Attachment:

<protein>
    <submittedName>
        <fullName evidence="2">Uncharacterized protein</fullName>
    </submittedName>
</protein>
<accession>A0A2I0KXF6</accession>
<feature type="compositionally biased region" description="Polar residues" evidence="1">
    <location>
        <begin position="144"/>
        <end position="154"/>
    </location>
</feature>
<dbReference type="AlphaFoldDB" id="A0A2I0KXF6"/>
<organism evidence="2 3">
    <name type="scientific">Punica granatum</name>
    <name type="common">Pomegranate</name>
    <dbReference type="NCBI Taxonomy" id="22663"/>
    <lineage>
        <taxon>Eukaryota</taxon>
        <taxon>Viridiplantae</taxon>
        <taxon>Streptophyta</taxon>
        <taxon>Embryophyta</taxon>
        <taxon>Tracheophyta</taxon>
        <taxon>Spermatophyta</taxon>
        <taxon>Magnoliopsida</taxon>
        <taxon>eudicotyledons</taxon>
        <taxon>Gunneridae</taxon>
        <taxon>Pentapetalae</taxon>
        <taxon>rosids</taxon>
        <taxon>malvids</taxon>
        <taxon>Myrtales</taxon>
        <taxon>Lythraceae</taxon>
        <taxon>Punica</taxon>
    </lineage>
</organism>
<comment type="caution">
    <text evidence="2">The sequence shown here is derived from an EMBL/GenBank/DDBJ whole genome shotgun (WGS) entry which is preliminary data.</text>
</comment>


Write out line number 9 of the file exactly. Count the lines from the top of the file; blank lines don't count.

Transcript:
        <begin position="144"/>